The distribution of Newcomb´s law states, that a deviation from it is not of natural origin. It does not offer an explanation why the data deviate; but it does indicate that the data have to be evaluated in depth.
In the event of data irregularities, it should be considered whether the deviation is due to psychological or innocent challenges like difficult data collection (e.g. in some geographical areas) or if there are serious operational systematic challenges or if there has been fraud, corruption or nepotism
It was the purpose of this article to show that even data from respected and well established sources, which have been put together with care, expertise and experience – often have to be seen critically.
The digital analysis through the Newcomb distribution has shown that the FAOSTAT data are good enough not to be mistrusted. For 2013, which came nearest to the statistical values which would have led to the rejection of the null hypothesis (and the idea that we can trust the data), we also checked the second digit using Newcomb’s method.“ Here the result was that the data were acceptable, but it was extremely near to the rejection of the null hypothesis. Should that happen more frequently, we would suggest an indepth analysis through more sophisticated mathematical tests like the tests of KomolgorovSmirnov and Kuipers [20] which are outside the scope of our paper and lack accessibility for the nonstatastician, which is the beauty of the Newcomb method.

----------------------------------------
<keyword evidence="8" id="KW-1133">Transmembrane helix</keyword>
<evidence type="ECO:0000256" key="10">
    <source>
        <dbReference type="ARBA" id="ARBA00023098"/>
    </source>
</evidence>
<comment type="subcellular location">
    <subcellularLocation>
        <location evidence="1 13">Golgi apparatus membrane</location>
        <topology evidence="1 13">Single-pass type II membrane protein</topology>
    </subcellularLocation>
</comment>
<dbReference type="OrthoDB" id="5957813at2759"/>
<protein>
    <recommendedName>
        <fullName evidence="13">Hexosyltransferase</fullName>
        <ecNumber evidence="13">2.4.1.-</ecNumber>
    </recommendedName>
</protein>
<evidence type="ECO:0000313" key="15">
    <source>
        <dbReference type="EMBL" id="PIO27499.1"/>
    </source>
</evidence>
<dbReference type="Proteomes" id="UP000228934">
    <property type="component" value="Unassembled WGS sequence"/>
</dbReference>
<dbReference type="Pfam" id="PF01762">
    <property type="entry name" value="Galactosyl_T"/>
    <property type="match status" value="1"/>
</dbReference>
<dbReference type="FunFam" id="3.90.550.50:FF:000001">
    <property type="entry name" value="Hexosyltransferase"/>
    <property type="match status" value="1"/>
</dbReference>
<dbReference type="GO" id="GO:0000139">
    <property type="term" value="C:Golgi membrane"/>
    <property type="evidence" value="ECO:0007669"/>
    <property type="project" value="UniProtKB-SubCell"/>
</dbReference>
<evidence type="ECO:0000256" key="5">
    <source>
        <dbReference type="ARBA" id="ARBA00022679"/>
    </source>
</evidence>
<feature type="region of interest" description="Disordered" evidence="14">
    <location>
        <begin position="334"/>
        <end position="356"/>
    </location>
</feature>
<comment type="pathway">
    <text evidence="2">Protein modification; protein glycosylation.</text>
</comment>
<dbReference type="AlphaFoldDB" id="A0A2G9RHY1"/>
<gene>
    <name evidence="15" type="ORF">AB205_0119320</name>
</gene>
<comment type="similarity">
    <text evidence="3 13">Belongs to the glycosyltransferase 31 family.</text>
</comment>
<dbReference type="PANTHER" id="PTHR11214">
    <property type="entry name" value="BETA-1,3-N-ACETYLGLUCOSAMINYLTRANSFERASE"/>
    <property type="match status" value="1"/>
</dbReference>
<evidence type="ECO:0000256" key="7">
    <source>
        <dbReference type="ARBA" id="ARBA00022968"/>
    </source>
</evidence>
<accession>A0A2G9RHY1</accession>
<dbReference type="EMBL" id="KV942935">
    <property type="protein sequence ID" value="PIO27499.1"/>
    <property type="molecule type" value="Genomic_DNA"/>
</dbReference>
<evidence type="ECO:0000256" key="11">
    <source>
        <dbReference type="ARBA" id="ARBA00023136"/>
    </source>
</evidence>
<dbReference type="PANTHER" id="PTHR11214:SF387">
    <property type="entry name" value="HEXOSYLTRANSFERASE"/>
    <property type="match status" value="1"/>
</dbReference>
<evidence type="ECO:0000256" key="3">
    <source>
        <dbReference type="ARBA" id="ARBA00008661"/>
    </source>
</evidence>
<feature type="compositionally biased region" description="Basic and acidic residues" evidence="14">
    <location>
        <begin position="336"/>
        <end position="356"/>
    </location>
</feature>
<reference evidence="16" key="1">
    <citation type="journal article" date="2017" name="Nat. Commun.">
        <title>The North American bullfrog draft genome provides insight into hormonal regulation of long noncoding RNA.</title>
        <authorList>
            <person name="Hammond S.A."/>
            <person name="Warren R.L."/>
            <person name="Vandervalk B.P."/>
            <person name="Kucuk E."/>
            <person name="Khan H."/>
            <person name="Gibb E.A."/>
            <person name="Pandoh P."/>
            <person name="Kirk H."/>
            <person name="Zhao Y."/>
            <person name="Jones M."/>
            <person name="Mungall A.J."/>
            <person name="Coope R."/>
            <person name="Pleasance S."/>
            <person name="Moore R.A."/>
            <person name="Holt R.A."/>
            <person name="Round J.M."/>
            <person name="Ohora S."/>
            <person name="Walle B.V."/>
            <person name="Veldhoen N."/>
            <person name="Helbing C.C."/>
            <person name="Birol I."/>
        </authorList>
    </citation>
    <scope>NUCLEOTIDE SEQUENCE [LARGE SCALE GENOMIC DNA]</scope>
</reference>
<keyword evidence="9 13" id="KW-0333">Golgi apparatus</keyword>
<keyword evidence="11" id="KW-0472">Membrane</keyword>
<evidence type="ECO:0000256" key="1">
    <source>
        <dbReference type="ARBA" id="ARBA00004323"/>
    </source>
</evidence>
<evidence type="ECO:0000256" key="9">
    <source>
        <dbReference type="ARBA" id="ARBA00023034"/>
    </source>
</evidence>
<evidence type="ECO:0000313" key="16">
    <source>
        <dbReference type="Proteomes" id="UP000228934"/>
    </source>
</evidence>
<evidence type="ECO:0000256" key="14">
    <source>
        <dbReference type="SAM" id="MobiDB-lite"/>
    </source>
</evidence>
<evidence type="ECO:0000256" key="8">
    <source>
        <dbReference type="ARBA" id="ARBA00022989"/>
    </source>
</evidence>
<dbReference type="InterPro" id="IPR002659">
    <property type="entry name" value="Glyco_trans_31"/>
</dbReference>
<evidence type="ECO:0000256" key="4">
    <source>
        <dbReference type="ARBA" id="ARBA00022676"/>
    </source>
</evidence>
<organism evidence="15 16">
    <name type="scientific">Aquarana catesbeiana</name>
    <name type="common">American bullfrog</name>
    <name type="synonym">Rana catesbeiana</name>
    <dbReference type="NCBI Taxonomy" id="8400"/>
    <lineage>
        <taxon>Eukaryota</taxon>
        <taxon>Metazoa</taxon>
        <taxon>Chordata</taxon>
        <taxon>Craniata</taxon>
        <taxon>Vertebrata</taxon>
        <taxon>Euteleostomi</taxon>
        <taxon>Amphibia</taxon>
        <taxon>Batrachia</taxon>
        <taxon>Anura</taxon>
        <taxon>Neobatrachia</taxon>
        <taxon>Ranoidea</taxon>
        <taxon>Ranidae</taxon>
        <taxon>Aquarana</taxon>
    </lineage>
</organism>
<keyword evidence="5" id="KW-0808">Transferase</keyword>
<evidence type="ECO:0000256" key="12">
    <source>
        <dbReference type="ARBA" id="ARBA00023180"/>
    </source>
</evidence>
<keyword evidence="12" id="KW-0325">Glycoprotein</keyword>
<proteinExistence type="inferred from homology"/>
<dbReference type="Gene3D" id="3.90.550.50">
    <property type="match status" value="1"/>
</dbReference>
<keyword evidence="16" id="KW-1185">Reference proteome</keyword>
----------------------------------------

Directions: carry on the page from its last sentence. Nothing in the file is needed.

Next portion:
Most probably this is related to some limitations of FAOSTATS data  which constitutes the limitations of our study. FAO uses data from “countries” which are not countries. This is most prominent for the French overseas territories like Reunion or New Caledonia. Conversely some countries are not mentioned like Morocco or Equatorial Guinee (and the Seychelles, the Holy See, Andorra…). We could not see why they use around 15 “countries” less than organisations, such as Unicef, for their worldwide comparisons. Additionally, FAO counts WestSahara and the Occupied Palestinian Territories as countries. FAO still counts Sudan as a country and not Sudan and South Sudan. FAO obviously has a challenge with China, where they give data for “China”, “mainland China”, “Taiwan” and mention Hong Kong (but not Macao) – without data”.
We assert that these data have to be scrutinized regularly. Nevertheless, for the future planning in all challenges related to the fight against hunger we found a valuable and reassuring result, especially considering how many data come from countries not known for their rigorous collection of data.
The scrutiny of FAO numbers on the world´s cereal production showed that we can accept the validity of these fundamental data. Due to structural challenges we still should be aware that these data have to be scrutinized regularly for all future planning related to the fight against pediatric hunger and in all projects involved in nutritional services, disaster relief and pediatric public health.
Author statements
The study was not funded by any organization. The authors declare not to have competing interests.
Acknowledgements
Dr. Andy Hall for his help with the English language.